Purpose: Mutations in the BRCA1 and BRCA2 genes confer greater risk of developing breast cancer. We determined whether tumor pathologic features and clinical features differ in patients with and without BRCA mutations. Patients and Methods:Tumor pathologic features and clinical characteristics were examined in 491 women with breast cancer who underwent genetic testing for BRCA mutations between 1997 and 2006. A retrospective review of medical records was conducted to determine clinical characteristics including ethnicity, age and clinical stage at diagnosis, age at parity, number of full-term pregnancies, use of oral contraceptives and hormone replacement therapy, and BRCA mutation status. Tumor pathology was reviewed to determine histologic type, tumor grade, and estrogen receptor, progesterone receptor, and HER-2/neu status. Results:Of the 491 patients with identified breast cancers, 391 patients were BRCA negative, and 86 patients were BRCA positive. Triple-negative breast cancer (ie, those with negative estrogen receptor, progesterone receptor, and HER-2/neu status) was diagnosed in 57.1% of the BRCA1-positive patients, 23.3% of the BRCA2-positive patients, and 13.8% of the BRCA-negative patients. BRCA1 mutation carriers had higher nuclear grade tumors than the other two groups (P < .001). Of the triple-negative cancer patients, BRCA2 mutation carriers were older when diagnosed than BRCA1 mutation carriers and noncarriers (P< .01). Conclusion:These results suggest that tumors associated with BRCA1 mutations may be divided into two distinct groups, triple-negative and non-triple-negative groups. Future studies should seek to determine whether patients with BRCA1 mutations and triple-negative breast cancer respond to treatment better than BRCA-negative patients with similar tumor pathology.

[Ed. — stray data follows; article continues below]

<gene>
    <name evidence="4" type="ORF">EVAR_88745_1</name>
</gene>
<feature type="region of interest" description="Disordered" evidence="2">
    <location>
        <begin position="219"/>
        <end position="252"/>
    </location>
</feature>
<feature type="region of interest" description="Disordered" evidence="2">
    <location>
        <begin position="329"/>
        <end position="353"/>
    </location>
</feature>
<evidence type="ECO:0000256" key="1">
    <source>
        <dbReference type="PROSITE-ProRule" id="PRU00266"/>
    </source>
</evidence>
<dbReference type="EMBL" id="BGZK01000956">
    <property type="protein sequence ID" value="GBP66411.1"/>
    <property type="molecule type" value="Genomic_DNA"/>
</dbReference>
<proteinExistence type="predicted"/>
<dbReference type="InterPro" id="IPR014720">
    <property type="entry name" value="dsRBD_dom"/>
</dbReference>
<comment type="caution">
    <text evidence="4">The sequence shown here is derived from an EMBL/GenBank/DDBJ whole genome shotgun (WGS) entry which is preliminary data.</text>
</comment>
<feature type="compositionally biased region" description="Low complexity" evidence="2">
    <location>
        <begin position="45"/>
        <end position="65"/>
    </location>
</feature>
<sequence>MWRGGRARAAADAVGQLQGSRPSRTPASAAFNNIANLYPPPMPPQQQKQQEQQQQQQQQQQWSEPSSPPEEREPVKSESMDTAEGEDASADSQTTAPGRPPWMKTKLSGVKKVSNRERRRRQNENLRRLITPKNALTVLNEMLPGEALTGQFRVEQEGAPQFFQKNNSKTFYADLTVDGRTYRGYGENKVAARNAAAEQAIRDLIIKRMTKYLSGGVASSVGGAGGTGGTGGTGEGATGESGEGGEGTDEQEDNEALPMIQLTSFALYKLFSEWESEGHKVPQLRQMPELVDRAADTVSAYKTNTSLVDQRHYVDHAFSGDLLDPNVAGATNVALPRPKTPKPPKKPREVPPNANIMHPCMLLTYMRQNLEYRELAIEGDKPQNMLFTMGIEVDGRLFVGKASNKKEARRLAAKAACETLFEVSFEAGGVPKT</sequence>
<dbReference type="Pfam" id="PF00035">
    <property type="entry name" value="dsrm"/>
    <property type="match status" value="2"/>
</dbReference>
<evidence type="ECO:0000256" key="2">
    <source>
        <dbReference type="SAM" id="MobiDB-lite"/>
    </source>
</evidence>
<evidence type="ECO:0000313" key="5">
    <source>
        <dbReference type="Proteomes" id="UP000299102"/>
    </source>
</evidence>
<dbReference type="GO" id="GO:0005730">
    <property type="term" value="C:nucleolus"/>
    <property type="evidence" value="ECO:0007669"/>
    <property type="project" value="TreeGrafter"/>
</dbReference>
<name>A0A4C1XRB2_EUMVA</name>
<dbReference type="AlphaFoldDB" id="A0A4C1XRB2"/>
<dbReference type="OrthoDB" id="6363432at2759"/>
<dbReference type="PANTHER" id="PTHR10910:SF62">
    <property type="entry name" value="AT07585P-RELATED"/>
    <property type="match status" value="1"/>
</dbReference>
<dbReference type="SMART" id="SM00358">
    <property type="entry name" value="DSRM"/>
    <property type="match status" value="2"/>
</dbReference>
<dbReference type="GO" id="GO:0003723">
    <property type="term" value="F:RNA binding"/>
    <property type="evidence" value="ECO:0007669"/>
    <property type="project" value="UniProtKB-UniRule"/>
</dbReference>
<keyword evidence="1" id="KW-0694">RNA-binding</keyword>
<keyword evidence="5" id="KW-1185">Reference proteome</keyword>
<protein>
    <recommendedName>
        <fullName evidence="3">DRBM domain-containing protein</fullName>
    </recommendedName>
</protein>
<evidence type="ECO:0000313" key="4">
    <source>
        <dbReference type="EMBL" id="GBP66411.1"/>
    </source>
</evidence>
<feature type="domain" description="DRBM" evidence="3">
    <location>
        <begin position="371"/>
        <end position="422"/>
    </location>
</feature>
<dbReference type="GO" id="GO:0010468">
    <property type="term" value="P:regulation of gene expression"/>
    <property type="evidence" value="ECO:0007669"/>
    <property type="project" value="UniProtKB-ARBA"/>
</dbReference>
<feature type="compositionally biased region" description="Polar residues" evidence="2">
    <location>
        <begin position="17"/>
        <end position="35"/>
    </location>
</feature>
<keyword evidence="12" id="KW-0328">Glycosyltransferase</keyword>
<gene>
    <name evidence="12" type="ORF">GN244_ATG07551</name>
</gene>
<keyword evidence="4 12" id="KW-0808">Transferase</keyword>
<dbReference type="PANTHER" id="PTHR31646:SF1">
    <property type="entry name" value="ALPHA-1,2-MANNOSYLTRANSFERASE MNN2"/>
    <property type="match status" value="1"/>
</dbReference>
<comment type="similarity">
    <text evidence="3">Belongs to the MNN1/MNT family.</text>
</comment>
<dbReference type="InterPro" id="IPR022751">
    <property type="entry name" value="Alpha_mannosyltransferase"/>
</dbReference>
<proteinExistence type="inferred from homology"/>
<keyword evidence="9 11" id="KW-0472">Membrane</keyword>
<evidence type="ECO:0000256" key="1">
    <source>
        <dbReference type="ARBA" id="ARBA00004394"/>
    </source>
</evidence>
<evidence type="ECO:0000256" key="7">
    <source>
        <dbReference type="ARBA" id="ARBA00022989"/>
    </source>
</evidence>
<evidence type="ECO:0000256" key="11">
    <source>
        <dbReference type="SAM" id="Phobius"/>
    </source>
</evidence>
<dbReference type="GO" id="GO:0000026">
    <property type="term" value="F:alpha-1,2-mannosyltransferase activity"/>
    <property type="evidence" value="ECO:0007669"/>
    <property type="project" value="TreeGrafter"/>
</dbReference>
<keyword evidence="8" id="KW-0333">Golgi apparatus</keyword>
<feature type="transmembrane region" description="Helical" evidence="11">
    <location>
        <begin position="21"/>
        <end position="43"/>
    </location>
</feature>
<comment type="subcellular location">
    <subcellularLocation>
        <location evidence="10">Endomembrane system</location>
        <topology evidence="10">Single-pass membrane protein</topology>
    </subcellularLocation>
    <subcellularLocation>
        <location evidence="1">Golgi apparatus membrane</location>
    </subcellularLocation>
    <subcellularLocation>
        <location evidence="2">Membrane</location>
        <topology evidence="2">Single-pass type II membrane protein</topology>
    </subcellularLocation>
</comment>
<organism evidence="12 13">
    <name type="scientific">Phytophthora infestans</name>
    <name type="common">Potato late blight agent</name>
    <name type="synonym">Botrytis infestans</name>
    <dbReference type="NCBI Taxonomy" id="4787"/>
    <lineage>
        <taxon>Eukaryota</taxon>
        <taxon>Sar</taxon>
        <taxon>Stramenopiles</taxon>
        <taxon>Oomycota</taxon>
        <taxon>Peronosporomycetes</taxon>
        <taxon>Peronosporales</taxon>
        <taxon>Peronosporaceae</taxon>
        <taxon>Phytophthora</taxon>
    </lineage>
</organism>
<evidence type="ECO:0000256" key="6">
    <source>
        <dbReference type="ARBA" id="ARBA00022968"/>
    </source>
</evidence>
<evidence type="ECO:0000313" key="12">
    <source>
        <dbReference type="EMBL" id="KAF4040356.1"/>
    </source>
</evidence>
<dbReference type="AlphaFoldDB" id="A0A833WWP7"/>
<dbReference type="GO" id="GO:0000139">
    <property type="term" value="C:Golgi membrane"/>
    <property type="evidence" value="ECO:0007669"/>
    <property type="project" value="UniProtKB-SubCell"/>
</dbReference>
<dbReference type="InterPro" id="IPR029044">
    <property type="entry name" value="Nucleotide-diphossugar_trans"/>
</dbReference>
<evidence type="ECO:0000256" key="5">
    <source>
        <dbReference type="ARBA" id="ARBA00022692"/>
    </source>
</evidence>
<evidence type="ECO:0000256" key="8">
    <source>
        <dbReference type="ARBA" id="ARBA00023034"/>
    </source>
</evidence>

ASJC Scopus subject areas
- Cancer Research